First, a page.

One of the biggest sporting events of the year took place over the Fourth of July weekend, and a new champion was crowned, ending the eight-year reign of a legendary competitor who many consider to be the sport's greatest hot dogger of all time.
No, this isn't about Serena Williams at Wimbledon or Jordan Spieth capturing yet another major golf championship. We're talking about Joey Chestnut, whose eight-year streak of winning the Nathan's Famous International Hot Dog Eating Contest in New York came to an end at the hands – and mouth and stomach – of Matthew "Megatoad" Stonie, who crammed in and gulped down 62 hot dogs and buns in 10 minutes, two more than Chestnut was able to inhale.
For that, the five-foot-8, 130-pound Stonie won his first mustard-yellow belt, although Chestnut's records of 69 hot dogs devoured, set in 2013, remains intact. "I just had trouble," Chestnut said regarding his most recent display of dogged determination. "I was slow, and (Stonie) was eating fast."
Miki Sudo won the women's contest by downing 38 hot dogs to beat out Sonya Thomas, who still owns the female record of 45.
Okay, sports fans, this is one way of honoring July as National Hot Dog Month, which makes sense because this is the favorite time of year for grilling. Hot dog consumption is at its peak in the summer months, especially the holiday weekends. The National Hot Dog and Sausage Council estimates that Americans consume seven billion hot dogs between Memorial Day and Labor Day, with 155 million of those going down the weekend of the Fourth alone. And, face it, what can be better than enjoying a ballpark hot dog while watching your favorite baseball team in action?
So, the questions are, what exactly is it we are putting into our mouths when we eat a hot dog, and just how healthy/unhealthy can it be? Let's start with noted natural health expert Dr. Joseph Mercola, whose hot dog web page says a mouthful: "Hot dogs are one of the most nutritionally bankrupt foods. Yet for decades, they've been given a free pass, granted one pardon after another thanks to their towering status in American culture."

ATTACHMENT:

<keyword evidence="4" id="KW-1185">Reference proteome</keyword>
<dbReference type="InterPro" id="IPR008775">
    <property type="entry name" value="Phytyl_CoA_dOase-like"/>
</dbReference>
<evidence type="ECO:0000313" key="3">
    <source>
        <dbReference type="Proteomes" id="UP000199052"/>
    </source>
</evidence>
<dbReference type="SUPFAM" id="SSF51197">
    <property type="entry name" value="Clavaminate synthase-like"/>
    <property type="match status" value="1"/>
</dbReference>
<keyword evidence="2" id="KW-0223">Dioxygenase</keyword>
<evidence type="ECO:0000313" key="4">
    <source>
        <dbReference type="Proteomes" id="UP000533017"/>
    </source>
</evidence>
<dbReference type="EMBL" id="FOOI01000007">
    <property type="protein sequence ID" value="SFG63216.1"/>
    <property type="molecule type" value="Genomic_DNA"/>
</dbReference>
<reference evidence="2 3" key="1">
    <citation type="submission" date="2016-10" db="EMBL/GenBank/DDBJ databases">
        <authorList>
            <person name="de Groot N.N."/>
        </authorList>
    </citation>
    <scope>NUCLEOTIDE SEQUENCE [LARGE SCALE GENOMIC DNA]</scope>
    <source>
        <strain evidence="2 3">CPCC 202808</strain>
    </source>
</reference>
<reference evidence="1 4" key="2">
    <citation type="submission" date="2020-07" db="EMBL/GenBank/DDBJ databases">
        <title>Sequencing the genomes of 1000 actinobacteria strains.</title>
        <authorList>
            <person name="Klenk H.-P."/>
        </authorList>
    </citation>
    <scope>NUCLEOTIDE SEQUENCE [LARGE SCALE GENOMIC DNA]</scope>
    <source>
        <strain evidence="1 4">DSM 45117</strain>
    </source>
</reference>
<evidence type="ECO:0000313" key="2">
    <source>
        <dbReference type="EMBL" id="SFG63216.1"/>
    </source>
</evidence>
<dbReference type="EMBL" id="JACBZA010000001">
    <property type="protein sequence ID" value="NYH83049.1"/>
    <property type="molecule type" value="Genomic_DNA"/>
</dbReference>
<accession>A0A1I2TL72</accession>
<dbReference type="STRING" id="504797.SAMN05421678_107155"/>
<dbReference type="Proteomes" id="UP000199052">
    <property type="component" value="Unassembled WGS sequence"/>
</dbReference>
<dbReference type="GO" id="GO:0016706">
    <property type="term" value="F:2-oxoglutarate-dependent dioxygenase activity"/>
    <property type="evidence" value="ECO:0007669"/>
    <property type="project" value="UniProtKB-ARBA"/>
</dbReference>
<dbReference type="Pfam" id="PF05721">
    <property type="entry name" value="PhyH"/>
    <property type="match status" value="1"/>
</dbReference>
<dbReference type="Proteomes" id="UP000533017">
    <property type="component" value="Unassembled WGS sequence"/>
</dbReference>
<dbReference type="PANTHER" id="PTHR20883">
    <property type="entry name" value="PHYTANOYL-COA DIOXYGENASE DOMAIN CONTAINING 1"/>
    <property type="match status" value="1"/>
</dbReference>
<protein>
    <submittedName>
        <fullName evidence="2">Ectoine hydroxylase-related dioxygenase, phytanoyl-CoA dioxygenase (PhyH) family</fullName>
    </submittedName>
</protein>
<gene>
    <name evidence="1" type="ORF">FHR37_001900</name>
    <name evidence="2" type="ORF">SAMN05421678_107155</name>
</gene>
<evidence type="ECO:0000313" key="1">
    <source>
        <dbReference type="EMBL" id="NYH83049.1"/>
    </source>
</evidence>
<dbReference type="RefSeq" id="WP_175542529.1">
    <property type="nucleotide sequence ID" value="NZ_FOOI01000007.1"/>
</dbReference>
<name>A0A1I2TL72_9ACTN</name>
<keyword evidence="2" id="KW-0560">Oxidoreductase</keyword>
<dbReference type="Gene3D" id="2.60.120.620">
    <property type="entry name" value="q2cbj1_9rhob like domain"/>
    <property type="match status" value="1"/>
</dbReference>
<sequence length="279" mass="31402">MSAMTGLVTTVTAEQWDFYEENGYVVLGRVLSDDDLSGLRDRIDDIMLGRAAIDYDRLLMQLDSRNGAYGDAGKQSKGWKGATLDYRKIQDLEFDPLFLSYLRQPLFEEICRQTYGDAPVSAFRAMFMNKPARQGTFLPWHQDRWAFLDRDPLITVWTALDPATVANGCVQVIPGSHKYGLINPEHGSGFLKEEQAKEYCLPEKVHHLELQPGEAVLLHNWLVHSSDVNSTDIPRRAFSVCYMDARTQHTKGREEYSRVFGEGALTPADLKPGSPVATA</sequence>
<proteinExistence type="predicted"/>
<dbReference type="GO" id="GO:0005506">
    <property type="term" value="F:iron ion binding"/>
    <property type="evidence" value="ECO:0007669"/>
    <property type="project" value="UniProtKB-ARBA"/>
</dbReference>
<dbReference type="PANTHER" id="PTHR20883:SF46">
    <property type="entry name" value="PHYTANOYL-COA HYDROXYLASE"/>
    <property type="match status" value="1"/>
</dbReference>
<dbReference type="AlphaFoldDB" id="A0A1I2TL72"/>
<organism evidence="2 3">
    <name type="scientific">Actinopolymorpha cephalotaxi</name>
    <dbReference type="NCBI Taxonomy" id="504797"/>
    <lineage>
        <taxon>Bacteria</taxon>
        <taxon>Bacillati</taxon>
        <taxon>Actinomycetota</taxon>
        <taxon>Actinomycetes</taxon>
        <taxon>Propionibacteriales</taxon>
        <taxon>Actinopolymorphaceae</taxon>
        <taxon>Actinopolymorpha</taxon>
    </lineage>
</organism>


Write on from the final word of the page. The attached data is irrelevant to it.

Mercola explains on his website how and from what hot dogs are made, but knowing all the details can make for a queasy stomach. Suffice it to say that a hot dog is made from the by-products of meats – typically turkey, chicken, beef and/or pork– with one hot dog providing a full third of your daily recommended dose of sodium chloride, as well as fillers such as corn syrup, dried milk and modified food starch. Not exactly what you want to gorge on if your goal is to lower your blood pressure or better balance your diet with fruits and vegetables.
According to a 2009 report released by the American Institute for Cancer Research, eating one hot dog a day over your lifetime can increase your risk of colorectal cancer by 21 percent. The Cancer Prevention Coalition says that children eating 12 or more hot dogs a month have a nine times higher risk of developing leukemia, which some experts have linked to the presence in hot dogs of additives such as nitrates and nitrites.
So, still liking that grill of your dreams?
As you might suspect, though, hot dogs do have plenty of fans, even in the nutrition business. This is not to endorse hot dogs as a staple of healthy dietary plans, but according to livestrong.com, citing the Mayo Clinic, hot dogs do provide protein, which is considered key for growth and development, as well as iron, which helps boost your immunity. On the other hand, a hot dog's excess saturated fat reportedly can, over time with consistent consumption, lead to an elevated chance of Type 2 diabetes and heart disease.
If you must have some hot dogs for yourself or the kiddoes, Mercola suggests shopping for uncured varieties without nitrates; choose those which are 100 percent beef, 100 percent chicken, etc.; and avoid those that contain MSG, high-fructose corn syrup, preservatives or artificial flavors or colors. In other words, be really picky, and leave the contest bingeing up to the likes of Chestnut and Megatoad.